The system of transferring asylum-seeking children in the EU to join family members in Britain is set to come to an end under no-deal Brexit, the UN refugee agency UNHCR has said.
This would leave hundreds of child refugees in Europe turning to people traffickers in an attempt to join their family members, including around 64 youngsters in northern France, charities and politicians warn.
Currently, unaccompanied minors in Europe who have relatives in the UK can apply to join them under the Dublin III Regulation, which is part of EU law.
It is a long process, with children often waiting months or even years to be moved to Britain after submitting their applications, but it has enabled hundreds of youngsters to reunite with their relatives in recent years.
Maddy Allen, field manager for Calais-based charity Help Refugees, said scrapping the law would “immediately put hundreds of children at risk across Europe”, including the 64 youngsters sleeping outside in Calais and Dunkirk.
“These are children who should be reunited with their family members from whom they’ve been separated,” she told The Independent.
“To withdraw from the Dublin regulations for family reunification would be to further entrench the hostile environment into the fabric of Britain. It is a cruel and inhumane step that would leave unaccompanied children scattered around Europe, falling prey to smugglers and traffickers.”
Lord Alf Dubs, who earlier this year passed an amendment to continue the family reunion provisions after Brexit, told this newspaper: “Given that both houses passed the legislation that we should go on having the child reunion mechanism after we’ve left the EU, I think it is disgraceful if they now say they’re going to drop it altogether.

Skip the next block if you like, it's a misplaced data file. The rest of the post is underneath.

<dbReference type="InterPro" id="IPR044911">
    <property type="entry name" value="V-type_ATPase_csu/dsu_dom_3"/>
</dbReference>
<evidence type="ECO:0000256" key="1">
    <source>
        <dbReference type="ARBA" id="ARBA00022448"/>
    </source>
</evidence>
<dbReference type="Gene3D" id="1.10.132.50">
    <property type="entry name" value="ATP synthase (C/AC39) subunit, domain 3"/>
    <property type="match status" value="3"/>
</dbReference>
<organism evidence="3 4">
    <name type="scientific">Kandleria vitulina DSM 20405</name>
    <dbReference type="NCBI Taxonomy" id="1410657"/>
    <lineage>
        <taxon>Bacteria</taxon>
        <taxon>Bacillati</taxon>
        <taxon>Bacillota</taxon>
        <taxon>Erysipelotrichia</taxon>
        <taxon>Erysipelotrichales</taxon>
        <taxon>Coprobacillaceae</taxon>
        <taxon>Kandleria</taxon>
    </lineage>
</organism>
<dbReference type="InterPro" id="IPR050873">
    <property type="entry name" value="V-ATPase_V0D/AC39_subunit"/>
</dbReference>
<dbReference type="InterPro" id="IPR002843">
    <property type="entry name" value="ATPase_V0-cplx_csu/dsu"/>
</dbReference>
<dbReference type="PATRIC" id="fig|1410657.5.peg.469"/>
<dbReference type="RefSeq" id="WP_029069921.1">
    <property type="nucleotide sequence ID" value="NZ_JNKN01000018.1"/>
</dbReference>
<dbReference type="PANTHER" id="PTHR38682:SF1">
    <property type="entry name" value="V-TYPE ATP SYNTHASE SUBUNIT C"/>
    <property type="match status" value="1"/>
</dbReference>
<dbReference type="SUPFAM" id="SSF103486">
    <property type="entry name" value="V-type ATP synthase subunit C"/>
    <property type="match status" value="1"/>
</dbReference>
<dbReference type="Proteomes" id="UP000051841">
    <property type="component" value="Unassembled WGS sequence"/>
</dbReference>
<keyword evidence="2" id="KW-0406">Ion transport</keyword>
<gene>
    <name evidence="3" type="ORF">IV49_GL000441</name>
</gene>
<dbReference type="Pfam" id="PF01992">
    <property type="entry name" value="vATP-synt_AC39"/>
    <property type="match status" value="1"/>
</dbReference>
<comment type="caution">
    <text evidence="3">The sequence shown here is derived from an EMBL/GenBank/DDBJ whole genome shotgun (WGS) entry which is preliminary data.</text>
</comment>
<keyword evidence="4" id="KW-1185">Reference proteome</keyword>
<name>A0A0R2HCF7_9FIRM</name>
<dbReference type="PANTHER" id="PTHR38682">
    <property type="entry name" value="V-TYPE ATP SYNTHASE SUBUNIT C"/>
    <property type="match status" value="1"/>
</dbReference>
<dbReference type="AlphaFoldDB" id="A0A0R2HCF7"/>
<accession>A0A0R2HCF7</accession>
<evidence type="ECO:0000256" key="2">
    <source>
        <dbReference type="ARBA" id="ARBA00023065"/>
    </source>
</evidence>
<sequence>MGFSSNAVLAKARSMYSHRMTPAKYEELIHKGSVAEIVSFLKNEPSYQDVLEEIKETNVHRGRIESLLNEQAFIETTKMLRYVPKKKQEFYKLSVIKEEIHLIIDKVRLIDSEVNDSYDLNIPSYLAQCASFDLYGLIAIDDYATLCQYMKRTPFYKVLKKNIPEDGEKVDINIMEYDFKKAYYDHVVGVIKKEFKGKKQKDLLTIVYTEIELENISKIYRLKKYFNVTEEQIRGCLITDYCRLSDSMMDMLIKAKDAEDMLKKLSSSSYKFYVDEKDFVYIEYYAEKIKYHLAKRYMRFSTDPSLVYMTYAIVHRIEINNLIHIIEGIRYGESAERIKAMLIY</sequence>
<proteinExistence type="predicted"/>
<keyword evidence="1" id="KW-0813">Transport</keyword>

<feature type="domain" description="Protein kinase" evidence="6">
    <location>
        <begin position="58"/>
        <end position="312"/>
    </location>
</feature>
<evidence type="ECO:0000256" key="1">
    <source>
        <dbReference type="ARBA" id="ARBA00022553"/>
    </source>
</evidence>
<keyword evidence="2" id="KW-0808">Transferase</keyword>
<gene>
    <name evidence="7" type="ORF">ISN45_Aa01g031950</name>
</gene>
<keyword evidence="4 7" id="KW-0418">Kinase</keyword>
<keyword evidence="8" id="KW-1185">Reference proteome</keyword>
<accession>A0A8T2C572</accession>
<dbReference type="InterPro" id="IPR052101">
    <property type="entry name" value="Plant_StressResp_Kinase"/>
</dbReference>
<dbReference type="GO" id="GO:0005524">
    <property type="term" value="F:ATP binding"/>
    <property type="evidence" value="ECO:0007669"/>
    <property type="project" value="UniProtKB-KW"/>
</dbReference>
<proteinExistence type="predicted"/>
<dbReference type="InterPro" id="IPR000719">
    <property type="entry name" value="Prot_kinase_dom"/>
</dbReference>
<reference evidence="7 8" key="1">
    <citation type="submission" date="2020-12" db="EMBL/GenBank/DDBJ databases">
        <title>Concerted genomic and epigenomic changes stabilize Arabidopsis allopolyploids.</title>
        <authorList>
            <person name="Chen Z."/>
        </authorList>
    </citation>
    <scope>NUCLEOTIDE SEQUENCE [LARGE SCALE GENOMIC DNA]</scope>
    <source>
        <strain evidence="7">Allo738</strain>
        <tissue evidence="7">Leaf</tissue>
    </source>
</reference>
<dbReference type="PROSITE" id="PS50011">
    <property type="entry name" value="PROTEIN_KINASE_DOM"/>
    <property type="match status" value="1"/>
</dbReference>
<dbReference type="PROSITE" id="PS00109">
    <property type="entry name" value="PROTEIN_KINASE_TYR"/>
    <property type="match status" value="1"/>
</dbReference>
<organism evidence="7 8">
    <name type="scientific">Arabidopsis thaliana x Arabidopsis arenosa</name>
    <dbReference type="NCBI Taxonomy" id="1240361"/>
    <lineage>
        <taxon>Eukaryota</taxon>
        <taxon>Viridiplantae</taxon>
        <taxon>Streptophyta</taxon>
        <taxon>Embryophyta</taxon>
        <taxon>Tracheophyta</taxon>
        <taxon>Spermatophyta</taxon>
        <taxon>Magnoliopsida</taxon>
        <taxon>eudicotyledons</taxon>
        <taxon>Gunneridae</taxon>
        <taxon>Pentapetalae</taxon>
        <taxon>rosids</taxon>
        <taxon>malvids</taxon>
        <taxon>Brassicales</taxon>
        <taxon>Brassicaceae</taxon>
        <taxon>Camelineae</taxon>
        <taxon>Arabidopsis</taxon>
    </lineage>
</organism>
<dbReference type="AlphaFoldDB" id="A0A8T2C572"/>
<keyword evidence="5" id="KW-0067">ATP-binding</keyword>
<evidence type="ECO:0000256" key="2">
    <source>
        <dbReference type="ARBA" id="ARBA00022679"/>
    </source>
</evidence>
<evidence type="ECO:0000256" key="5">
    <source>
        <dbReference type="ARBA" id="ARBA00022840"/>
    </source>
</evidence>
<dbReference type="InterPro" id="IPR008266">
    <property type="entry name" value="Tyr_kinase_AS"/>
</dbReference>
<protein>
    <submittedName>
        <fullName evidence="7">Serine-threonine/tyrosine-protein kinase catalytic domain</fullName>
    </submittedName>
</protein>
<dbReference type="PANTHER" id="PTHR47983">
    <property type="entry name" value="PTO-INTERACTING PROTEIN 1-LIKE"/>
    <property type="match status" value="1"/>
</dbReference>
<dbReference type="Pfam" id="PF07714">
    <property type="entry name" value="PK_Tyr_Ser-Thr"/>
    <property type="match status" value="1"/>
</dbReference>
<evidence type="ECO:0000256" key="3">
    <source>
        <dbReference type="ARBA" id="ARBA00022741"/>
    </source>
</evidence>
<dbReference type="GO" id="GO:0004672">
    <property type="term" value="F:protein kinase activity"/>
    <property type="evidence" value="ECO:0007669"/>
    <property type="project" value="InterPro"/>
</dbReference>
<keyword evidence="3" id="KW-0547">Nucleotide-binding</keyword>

“These are vulnerable children. It’s an absolute disgrace. It’s shabby and contemptible. I am going to raise it in parliament as soon as I can.
“All we’re saying is if you’ve got a Syrian boy in France who’s got an uncle in England, then the right thing is for him to be with his uncle. It makes for international cooperation, but above all it saves young people from being absolutely without any family members at all.
“The whole argument for the legislation is that if we give young people safe routes, then they don’t fall into the hands of traffickers. All that will happen is that they will then resort to the traffickers. It’s a lose-lose situation.”
A UNHCR spokesperson said: “The UNHCR understands that if the UK leaves the EU without a deal, the Dublin Regulation, which allows for the transfer of asylum-seeking children and adults within the EU to join family members, will no longer apply to the UK.
“UNHCR urges the UK government and its European partners to work together to ensure that appropriate arrangements remain in place for asylum seekers, refugees and stateless people.”
The warnings come amid a surge in displaced people attempting to cross from France to Britain in small boats, which has prompted fierce debate around how to prevent asylum seekers from embarking on dangerous journeys.
Charities have urged ministers to roll back “brutal” border policies at Calais which they say push people into turning to illegal routes, while Boris Johnson warned that he would send any asylum seekers who successfully cross back to France.
A Home Office spokesperson said: “The UK takes its responsibilities towards unaccompanied children extremely seriously and in the last 12 months we gave protection to over 7,000 children.
“Deal or no deal, cooperation will continue on asylum and returns as it is in the interests of the UK and the EU. That is why we have taken proactive action to ensure that whatever the circumstances, Dublin requests relating to family reunification that have not been resolved on the date we leave will continue to be considered under existing rules.”
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